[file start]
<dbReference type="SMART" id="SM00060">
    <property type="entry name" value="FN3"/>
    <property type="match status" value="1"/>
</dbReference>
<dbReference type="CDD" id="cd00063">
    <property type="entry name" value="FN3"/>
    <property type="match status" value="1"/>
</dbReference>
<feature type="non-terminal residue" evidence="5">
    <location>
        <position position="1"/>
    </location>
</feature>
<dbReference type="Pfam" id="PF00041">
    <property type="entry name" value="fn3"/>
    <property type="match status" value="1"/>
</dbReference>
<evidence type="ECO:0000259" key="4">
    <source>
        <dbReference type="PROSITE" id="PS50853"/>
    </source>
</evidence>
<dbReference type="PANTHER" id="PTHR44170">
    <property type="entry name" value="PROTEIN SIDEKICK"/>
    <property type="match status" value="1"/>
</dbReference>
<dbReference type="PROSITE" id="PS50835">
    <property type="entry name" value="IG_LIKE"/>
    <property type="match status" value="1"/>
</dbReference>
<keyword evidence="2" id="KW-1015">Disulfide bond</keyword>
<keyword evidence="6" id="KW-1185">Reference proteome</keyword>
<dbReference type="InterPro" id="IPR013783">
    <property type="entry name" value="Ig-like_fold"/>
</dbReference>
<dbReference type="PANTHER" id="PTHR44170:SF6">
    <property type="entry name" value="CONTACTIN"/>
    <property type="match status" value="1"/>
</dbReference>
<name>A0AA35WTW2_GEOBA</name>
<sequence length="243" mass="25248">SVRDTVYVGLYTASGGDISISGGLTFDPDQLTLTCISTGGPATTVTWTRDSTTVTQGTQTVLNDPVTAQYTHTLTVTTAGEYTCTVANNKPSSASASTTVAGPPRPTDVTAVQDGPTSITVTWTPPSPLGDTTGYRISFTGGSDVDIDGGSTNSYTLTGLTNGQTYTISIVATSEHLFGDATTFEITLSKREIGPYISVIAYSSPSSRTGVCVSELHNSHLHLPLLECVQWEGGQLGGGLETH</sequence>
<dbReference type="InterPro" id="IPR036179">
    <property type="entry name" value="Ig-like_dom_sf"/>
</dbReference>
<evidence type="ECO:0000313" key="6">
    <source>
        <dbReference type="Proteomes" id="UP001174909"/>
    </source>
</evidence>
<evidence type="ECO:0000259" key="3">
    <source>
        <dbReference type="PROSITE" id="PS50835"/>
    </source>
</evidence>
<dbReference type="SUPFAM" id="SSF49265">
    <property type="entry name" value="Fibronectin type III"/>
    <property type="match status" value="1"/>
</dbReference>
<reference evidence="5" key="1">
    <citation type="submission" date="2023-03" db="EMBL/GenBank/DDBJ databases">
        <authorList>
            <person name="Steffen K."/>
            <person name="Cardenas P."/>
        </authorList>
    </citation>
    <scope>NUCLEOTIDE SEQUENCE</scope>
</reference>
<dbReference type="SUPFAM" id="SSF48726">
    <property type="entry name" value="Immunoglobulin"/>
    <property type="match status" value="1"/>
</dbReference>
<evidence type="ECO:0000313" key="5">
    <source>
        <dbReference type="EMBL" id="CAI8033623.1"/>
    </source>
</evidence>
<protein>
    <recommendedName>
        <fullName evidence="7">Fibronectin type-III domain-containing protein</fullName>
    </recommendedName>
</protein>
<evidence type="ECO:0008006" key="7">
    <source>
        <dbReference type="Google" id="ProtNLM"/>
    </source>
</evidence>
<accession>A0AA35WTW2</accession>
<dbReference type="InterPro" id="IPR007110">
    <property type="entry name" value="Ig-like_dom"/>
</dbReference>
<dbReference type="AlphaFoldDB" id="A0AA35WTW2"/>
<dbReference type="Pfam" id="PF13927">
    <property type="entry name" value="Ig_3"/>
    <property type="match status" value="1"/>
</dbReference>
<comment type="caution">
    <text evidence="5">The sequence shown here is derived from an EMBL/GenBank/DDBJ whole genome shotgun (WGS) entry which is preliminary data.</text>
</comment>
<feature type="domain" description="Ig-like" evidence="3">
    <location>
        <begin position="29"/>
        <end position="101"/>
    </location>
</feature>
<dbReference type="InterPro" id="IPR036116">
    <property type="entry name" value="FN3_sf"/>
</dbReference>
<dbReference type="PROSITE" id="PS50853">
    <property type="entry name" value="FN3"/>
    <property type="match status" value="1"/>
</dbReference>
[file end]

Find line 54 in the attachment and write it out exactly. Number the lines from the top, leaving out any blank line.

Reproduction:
</evidence>